After Elvis Presley’s untimely passing in 1977, they started cranking out movies about the King left and right. In fact, movies and t.v. miniseries about Elvis became a genre like the Elvis movie itself: projects like Living Legend, Elvis And The Beauty Queen and Elvis And Me mixed fact and fiction to create a subgenre of rock movie that blurred the line between biography and Hollywood fantasy.
Elvis, a 1979 miniseries, was one of the first entries in this new subgenre. Critics commonly complain that it carelessly reshuffles the events of the King’s story, avoids the more painful elements of Presley’s character (the drug use, the infidelity, etc.) and reshapes the real story to fit the needs of the medium instead of reaching for the truth. If you look at Elvis as a straight biography, all are valid criticisms.
However, that’s really not the best way to look at Elvis. Instead, it should be viewed as the product of a more innocent time. A lot of the facts of Presley’s true life story weren’t known yet and the sorrow created by his passing was too fresh, too painful for a lot of fans to deal with an objective, no-punches-pulled biography. Thus, Elvis takes a “print the myth” approach to Presley’s life story and what they come up with works on its own terms.
Elvis was written and produced by Anthony Lawrence, a veteran t.v. and film screenwriter whose credits include a trio of Elvis movies. He takes the broad outline of Presley’s life and applies a classical, Hollywood biography style to it, using Elvis’s 1969 comeback to the concert stage in Vegas as its framing device. The familiar rise, fall and resurrection plot structure is applied as Elvis rises from humble beginnings to capture the zeitgeist as a rock star, loses his way during a stint in Hollywood and eventually triumphs over heartbreak and self-doubt to regain his mojo on the concert stage.
The version of the Presley story presented here doesn’t address his drug addiction, the contentious relationship with Colonel Tom Parker or the importance of the 1968 comeback t.v. special. However, that doesn’t mean Elvis is a total whitewash. Presley (Kurt Russell) is presented as a complex man, a misfit whose dreams of greatness sustain him even as they make it difficult for him to find satisfaction or maintain basic relationships with others. Though the film may fudge the facts, this approach captures the key truth of Presley’s life and it gives Elvis an enduring resonance.
Lawrence also makes the interesting choice of dividing the narrative into two halves, each focused on Presley’s relationship with a woman. In the first half, it is his relationship with his mother, Gladys. Each sustains the other with their devotion but Gladys falls apart when his career and lifestyle outgrow their relationship. In the second half, Elvis meets the teenage Priscilla (Season Hubley) and grooms her to be his lady love. As before, the demands of his career and lifestyle drive a wedge between the two – but in the second half, it is Priscilla who outgrows Elvis (a moment where she tells him as much is a stunner, perhaps the best purely dramatic scene in the film). This dual arc really gives shape to the narrative and suggest an understanding of Presley’s life that Elvis isn’t always given credit for.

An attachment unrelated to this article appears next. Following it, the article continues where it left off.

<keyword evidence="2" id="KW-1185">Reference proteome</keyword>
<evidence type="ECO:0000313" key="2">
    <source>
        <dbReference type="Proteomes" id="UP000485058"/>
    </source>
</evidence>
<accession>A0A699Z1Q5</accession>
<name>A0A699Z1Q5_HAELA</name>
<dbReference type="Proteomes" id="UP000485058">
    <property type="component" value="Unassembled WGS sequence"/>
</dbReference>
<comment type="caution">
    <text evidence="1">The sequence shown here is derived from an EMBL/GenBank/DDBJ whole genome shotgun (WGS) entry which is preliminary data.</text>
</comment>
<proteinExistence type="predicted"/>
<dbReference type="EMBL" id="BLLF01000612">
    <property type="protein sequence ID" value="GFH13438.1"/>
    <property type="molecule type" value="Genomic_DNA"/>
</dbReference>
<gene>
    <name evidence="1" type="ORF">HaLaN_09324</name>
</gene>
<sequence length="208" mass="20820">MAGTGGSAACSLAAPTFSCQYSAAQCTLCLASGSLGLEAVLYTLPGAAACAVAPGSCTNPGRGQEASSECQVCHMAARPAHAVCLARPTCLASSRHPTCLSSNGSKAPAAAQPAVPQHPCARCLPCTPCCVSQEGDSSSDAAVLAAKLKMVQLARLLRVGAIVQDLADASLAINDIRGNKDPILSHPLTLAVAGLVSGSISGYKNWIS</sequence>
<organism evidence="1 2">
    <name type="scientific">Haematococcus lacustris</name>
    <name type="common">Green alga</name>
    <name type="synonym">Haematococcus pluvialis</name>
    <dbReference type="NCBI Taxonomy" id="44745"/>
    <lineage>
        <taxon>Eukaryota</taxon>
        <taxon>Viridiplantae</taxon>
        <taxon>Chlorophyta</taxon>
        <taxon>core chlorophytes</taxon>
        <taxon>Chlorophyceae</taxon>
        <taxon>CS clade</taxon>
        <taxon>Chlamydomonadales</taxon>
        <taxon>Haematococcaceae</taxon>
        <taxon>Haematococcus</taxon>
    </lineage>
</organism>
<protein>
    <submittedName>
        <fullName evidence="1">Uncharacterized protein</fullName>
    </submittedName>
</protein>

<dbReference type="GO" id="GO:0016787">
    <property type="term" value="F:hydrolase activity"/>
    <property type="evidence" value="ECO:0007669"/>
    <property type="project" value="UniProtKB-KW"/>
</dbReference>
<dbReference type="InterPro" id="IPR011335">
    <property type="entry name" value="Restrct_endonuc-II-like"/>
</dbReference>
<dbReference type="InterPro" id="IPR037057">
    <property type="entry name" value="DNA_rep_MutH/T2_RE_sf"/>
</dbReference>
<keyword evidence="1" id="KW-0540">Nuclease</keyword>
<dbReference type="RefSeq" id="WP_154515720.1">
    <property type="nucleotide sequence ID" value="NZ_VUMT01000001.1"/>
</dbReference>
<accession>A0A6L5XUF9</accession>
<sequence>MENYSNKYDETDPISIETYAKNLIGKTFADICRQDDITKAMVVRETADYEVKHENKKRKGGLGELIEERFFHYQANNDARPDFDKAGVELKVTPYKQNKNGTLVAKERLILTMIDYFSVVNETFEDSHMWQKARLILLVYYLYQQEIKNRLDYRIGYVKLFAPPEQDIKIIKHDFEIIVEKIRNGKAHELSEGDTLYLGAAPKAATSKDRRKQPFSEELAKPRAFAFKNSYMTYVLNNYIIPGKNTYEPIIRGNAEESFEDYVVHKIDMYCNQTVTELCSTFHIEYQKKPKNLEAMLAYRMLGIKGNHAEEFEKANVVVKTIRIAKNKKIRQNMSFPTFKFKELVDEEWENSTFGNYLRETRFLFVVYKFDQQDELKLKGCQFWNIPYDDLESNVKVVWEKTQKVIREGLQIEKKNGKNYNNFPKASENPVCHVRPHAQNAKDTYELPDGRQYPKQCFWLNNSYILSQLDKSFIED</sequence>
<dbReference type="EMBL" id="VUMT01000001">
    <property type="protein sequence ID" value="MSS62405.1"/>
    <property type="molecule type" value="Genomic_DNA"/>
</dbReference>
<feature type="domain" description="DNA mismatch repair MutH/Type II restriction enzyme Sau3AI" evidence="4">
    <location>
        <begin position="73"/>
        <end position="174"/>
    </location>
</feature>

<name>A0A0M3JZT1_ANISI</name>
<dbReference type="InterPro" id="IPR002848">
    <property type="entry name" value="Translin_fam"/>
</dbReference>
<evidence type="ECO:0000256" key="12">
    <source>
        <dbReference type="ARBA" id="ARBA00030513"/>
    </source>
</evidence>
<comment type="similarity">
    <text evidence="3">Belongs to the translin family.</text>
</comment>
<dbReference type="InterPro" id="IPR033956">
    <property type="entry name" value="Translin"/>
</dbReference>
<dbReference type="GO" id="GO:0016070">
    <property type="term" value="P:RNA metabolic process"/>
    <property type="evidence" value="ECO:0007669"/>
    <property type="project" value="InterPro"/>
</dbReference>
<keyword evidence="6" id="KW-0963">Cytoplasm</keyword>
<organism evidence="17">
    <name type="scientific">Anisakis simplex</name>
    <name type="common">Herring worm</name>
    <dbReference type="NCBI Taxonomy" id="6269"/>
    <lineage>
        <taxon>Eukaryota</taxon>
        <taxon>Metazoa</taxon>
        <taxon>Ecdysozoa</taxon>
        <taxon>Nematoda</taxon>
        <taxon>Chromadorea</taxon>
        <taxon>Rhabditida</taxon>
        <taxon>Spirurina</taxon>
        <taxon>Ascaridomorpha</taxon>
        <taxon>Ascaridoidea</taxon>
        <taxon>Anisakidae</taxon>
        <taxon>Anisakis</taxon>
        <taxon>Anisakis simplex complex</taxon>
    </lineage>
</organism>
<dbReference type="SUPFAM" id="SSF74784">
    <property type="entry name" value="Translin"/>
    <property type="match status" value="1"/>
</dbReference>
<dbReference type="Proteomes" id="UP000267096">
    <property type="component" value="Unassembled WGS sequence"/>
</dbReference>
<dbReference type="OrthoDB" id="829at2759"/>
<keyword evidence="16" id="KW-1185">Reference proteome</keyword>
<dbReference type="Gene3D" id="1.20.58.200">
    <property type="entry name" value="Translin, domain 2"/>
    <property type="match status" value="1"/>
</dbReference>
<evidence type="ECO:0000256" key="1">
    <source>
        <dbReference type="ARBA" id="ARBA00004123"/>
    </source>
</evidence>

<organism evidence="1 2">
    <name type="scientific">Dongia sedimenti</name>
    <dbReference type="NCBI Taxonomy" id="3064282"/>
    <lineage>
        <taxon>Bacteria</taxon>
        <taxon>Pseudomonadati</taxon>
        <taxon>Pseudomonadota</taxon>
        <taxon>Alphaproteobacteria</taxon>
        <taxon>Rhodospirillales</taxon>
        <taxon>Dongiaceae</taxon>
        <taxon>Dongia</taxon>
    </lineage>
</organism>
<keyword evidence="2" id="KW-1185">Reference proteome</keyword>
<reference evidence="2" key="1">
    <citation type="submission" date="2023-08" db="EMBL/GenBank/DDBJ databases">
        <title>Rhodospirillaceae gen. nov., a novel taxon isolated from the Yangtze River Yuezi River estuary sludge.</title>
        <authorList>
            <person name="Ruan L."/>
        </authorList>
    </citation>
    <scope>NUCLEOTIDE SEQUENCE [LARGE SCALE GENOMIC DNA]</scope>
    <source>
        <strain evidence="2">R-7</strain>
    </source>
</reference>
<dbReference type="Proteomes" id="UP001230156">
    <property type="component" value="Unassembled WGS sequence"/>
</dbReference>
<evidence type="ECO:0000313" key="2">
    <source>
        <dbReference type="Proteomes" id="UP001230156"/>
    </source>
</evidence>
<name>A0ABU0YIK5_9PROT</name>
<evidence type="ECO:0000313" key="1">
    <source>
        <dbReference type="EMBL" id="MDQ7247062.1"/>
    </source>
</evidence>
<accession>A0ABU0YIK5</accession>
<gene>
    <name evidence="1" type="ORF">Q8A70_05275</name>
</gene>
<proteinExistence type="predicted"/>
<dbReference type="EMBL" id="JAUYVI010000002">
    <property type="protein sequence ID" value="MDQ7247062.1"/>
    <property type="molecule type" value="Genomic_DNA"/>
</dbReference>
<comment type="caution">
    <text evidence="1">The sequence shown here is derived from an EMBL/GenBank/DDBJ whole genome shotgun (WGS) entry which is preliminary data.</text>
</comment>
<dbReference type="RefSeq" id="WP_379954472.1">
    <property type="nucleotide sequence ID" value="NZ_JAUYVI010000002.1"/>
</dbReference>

Elvis is also lent gravitas by the strength of its acting. Russell gives a rich, impassioned performance as the title figure: he captures the vocal and physical tics flawlessly but more importantly captures the depth of yearning that drove Presley. Winters is haunting as Gladys, bringing a warmth and fragility to the role that makes her scenes with Russell genuinely moving. Hubley offers a nicely understated turn as Priscilla, offsetting Russell’s more dramatic approach with a quiet yet charismatic style. There also solid supporting turns from Robert Gray as faithful Elvis pal Red West and Carpenter film regular Charles Cyphers as Sun Records boss Sam Phillips.
Another key aspect is the music. Russell does not sing in the film but instead lip-synchs to recordings featuring the vocals of Ronnie McDowell, who is considered by some to be the best of the Elvis impersonators. His vocals are eerily convincing and the sympathetic, period-style recreations of the recording lend a period flavor to the soundtrack. It’s worth noting that veteran Elvis record producer Felton Jarvis supervised these re-recordings.
The last piece of the puzzle is John Carpenter’s direction. Given the general sci-fi/horror-oriented nature of his work, Elvis might seem like an anomaly at first. However, those who know their Carpenter know that the director is a big fan of classic Hollywood, especially the films of Howard Hawks. In a sense, Elvis is Carpenter’s “classic Hollywood” flick and he gives it a clean, crisp style. He avoids artifice to allow the performances and writing to do the talking but he manages some nice flourishes in the appropriate places: Your Humble Reviewer’s fave is a moment where the camera slowly moves in on Elvis as he revels in the sound made by a group of bluesmen in a Tupelo pawnshop. Also, the final concert scene is a killer that closes the film with a moving visual device.
In short, Elvis is more a Hollywood rise/fall/return story than a true biography but its love for and understanding of its subject make it something special, a moving fusion of fact and myth. If approached from this angle, it’s the Ultimate Elvis Movie.
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